Efforts to find Sihanoukville’s new infrastructure, the town’s railway station, met blank stares and confusion at the town’s tourist offices, with one even suggesting asking tuk-tuk drivers where this was located. Eventually I found it squeezed between the port facility and some waste ground. It has barely opened and already it appears on the road to neglect. There was no one inside except for a man asleep in a hammock. He offered to sell tickets from the drawer of an old desk, there being no computers. Train services only run three days a week; Friday through Sunday, so for the time being the cows had things to themselves.
Cambodians come to Sihanoukville to get away from Phnom Penh, mainly at weekends and on public holidays, of which Cambodia has many. Russians did come, but now it’s mainly chain-smoking Chinese, and the usual backpacker crowd. Backpackers in Sihanoukville give a whole new meaning to passing trade. So much so that Serendipity Beach has been referred to as a sort of decompression chamber. On their way to and from the islands, they grab some food, maybe stay a night, and are gone.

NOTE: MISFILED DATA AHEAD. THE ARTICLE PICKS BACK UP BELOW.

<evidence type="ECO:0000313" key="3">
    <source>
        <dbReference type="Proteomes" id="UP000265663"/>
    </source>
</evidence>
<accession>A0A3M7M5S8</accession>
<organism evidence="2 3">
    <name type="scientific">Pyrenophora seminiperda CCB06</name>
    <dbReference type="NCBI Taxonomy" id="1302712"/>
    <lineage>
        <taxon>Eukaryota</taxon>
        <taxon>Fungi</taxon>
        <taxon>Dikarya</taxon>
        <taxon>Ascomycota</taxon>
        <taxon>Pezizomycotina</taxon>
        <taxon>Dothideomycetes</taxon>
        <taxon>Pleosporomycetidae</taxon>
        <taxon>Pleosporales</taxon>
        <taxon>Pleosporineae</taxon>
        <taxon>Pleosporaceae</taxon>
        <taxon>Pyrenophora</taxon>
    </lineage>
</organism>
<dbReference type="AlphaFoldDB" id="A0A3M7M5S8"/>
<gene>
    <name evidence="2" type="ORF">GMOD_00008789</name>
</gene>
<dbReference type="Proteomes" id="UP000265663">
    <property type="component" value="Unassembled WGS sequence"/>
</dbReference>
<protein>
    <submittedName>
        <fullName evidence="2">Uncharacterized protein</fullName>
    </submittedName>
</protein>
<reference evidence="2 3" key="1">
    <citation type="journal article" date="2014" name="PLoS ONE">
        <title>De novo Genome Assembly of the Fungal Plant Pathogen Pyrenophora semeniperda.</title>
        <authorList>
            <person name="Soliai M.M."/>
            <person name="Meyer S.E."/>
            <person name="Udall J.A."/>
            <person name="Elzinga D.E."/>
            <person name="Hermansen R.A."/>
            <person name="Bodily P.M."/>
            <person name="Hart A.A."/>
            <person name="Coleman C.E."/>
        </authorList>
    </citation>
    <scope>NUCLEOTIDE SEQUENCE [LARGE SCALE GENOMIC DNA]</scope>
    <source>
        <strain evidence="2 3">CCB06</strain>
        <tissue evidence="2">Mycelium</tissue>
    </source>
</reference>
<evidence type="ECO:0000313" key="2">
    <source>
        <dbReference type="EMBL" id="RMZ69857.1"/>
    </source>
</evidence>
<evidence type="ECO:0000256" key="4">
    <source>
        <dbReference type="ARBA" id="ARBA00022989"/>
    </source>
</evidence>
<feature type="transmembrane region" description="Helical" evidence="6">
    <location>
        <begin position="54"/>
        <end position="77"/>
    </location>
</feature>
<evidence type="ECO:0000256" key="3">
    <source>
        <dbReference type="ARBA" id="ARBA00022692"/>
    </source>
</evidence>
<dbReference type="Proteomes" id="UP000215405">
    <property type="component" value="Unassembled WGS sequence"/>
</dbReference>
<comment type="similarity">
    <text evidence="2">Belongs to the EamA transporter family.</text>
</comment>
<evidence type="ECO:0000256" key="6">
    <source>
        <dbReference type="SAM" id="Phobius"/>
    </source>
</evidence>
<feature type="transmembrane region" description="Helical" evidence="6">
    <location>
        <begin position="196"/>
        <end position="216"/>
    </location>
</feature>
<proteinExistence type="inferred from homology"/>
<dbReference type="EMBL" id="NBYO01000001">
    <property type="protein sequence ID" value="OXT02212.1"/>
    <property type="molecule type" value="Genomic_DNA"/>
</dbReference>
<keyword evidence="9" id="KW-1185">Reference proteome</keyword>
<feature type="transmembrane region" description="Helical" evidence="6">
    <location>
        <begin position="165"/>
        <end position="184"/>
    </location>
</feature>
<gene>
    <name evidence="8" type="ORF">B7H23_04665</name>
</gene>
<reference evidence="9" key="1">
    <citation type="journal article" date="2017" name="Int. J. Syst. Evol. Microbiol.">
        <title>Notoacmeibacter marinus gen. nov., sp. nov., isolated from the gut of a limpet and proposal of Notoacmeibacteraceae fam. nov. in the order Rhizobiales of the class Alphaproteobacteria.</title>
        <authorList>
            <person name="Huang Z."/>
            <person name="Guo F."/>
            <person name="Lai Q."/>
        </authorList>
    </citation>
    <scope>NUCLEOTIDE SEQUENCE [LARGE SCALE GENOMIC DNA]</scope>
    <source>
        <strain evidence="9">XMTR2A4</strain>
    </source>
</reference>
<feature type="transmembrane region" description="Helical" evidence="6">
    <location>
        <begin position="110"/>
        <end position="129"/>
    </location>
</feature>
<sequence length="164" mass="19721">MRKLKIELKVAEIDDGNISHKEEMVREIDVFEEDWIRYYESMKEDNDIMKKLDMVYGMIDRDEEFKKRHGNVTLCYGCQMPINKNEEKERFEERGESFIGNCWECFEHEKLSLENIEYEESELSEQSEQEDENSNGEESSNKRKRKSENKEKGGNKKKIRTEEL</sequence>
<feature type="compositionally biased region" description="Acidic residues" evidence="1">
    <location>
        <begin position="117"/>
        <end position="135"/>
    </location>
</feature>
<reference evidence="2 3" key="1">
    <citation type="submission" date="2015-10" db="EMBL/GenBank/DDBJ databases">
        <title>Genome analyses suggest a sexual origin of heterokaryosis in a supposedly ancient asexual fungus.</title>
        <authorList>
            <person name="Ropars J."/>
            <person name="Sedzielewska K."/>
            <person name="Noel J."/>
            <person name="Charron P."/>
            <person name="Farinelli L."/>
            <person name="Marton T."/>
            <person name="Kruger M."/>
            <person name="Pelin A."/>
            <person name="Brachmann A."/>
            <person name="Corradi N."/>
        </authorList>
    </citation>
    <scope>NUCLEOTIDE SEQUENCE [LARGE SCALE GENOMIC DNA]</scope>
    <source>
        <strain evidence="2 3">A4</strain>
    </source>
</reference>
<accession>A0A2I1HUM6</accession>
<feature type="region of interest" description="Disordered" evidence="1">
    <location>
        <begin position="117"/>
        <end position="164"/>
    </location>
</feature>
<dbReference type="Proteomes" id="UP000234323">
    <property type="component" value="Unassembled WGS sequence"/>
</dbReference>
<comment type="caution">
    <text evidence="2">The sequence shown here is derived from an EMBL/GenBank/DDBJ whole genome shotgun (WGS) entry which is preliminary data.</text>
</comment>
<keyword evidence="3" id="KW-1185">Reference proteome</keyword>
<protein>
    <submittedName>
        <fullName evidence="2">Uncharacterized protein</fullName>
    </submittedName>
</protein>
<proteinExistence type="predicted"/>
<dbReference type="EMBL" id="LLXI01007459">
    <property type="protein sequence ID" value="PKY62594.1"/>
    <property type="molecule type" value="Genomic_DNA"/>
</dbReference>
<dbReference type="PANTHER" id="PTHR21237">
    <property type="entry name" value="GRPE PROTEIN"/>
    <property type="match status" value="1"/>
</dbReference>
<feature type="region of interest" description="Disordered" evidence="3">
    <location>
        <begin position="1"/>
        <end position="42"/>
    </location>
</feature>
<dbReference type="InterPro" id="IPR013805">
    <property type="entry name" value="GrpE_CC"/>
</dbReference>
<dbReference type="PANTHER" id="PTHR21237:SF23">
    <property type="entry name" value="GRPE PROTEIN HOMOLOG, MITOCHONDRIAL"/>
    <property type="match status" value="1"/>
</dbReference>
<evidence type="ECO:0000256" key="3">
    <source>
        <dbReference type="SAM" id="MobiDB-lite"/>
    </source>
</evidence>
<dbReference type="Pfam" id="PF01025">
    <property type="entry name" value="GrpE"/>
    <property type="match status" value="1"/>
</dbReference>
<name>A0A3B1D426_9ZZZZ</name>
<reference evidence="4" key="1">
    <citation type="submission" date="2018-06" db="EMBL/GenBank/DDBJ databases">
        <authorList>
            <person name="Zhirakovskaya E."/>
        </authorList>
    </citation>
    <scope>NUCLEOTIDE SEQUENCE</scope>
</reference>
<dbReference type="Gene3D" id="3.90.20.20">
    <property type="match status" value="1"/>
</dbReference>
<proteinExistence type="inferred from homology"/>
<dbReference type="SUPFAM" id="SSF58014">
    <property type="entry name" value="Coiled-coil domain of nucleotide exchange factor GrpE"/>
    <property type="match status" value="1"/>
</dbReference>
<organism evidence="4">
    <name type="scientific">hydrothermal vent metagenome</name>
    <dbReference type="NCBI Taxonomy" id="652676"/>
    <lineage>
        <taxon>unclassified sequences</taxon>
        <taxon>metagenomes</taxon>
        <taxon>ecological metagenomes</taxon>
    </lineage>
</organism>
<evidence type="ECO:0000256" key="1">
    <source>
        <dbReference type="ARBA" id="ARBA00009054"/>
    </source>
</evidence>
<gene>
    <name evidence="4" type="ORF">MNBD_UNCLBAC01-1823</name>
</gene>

Once upon a time when I was younger backpackers were often interesting; they actually made the trip. They were curious, attractive, some stunning, full of potential. Some of the most interesting people I ever met were out there doing the same things as me. By comparison, most backpackers I saw in Sihanoukville were a pretty sad lot; scruffy, unattractive, overweight, with some borderline anorexic, tattooed, pierced, dreadlocked, and or shaved, and almost wholly uninterested in the surroundings or even each other; just their smart phones. You’ll also find the odd foreigner behaving badly. Like the helmetless, shoeless, shirtless guy on a motocross bike doing “donuts” in the middle of the street much to the annoyance of many passers-by.